Yesterday I went to Shinjuku with one of my friends (Hitomi) and we decided to go to the Tokyo Metropolitan Government Building. It is one of the tallest buildings in Tokyo and offers a great night view. We had a dessert and drink at the top of the building and enjoyed a great night view.
Afterwards we ate at a pasta restaurant near Shinjuku station. It was really nice and I got back to Atsugi relatively early (10ish). Problem is for some reason the next day (today) I felt crappy for some reason and had to burn a sick day :-X
So today I went with Alvaro and Randy to the Kaiten Zushi place close to work for lunch. Kaiten zushi is a type of sushi restaurant where the sushi comes around on a conveyer belt and you pick up which ever one that you want to eat. Each plate that you pick up is a different color that corresponds to a different price. The really expensive sushi plates can only be specially ordered. In our case the special order sushi was delivered by a small model train that was next to our seats.
The sign “Sushi-bee”, I thought the last supper thing was funny
The different prices of the plates
In the evening I had a language exchange with Kozasa-san so I decided to get some food at Sukiya with Steve before hand. I got the cheese curry set, that came with a salad and a bowl of miso soup. We also got a couple of beers.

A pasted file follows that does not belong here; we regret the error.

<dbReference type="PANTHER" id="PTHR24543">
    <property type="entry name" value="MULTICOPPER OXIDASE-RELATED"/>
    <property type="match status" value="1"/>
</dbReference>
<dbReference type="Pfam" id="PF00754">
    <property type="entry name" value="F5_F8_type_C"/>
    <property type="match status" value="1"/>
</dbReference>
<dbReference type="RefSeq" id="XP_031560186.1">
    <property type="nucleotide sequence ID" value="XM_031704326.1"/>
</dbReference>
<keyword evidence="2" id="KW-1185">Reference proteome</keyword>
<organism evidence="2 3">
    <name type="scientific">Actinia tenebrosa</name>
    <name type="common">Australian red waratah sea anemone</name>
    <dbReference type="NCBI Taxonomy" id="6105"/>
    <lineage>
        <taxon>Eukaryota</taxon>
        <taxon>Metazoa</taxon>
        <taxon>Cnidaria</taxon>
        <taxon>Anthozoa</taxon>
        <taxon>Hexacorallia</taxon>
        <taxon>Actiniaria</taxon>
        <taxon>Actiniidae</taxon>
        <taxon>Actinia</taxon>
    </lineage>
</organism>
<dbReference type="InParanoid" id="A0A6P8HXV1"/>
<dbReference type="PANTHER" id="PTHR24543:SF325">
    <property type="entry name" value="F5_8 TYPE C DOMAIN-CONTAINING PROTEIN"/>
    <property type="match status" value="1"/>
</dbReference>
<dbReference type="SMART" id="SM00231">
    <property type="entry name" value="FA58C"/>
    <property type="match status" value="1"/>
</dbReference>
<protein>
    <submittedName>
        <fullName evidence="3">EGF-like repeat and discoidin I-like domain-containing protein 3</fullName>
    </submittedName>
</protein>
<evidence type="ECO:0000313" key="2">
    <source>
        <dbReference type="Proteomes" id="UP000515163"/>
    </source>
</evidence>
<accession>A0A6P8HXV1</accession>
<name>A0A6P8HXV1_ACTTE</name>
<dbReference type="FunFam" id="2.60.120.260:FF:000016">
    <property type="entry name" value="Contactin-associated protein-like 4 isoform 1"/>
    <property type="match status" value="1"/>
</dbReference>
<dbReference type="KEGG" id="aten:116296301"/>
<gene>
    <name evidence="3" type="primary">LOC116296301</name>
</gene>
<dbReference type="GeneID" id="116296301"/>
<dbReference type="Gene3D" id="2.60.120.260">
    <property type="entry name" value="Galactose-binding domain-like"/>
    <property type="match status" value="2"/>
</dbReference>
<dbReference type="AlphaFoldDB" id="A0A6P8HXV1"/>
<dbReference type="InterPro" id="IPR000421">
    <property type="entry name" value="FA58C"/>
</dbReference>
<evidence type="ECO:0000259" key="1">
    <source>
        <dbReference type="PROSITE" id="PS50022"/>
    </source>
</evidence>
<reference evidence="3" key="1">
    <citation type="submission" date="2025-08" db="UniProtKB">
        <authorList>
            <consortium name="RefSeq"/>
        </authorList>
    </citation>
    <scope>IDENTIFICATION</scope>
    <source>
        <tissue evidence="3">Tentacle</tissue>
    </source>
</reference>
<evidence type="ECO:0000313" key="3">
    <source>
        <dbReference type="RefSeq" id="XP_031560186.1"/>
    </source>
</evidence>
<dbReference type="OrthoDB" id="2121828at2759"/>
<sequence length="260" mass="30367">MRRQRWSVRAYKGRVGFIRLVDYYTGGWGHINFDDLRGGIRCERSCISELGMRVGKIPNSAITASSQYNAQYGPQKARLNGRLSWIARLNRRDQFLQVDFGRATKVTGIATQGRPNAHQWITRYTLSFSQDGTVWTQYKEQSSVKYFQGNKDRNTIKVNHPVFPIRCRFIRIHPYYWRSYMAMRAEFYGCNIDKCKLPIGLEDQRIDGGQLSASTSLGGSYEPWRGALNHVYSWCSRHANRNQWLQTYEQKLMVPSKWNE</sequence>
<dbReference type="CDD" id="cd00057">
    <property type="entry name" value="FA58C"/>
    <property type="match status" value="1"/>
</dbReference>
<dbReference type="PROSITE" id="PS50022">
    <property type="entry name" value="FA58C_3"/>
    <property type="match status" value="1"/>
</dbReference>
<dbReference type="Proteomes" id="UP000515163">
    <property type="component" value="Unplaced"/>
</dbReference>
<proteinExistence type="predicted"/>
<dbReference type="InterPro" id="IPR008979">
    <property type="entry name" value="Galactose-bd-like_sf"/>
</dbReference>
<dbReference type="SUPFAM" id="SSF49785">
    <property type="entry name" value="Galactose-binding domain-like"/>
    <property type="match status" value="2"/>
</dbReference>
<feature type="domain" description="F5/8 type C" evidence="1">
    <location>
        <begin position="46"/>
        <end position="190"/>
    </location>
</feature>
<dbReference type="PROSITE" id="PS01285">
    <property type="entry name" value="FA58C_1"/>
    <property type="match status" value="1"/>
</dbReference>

The sukiya across from AXT Tower (our workplace)
I try to eat as much authentic Japanese food as I can, even if it is just fast food, but sometimes I cave and just get McDonalds or Burger King. Anyways, I hope this post was interesting. I am climbing Mt. Onoyama on Saturday so my next post will probably be about that.
For some reason lately it seems that I have been way more confident with my Japanese linguistic skills. I’ve been doing as many language exchanges as I can (about three a week) and I have been studying at work every day. For some reason though lately I am just more confident when speaking to people. Maybe it is because I just reached the six month mark, but I really enjoy it.
So that brings me back to my suggestion for people coming to Japan; speak Japanese. Not only will you learn a lot, but you will also get a lot more respect from the Japanese people. I think it is a safe assumption to say that for any speaker of a western language, Japanese is fairly hard compared to other languages. Practice all that you can. Whether that means language exchanges or simply having casual conversations with people in the office, the more you speak the better you become.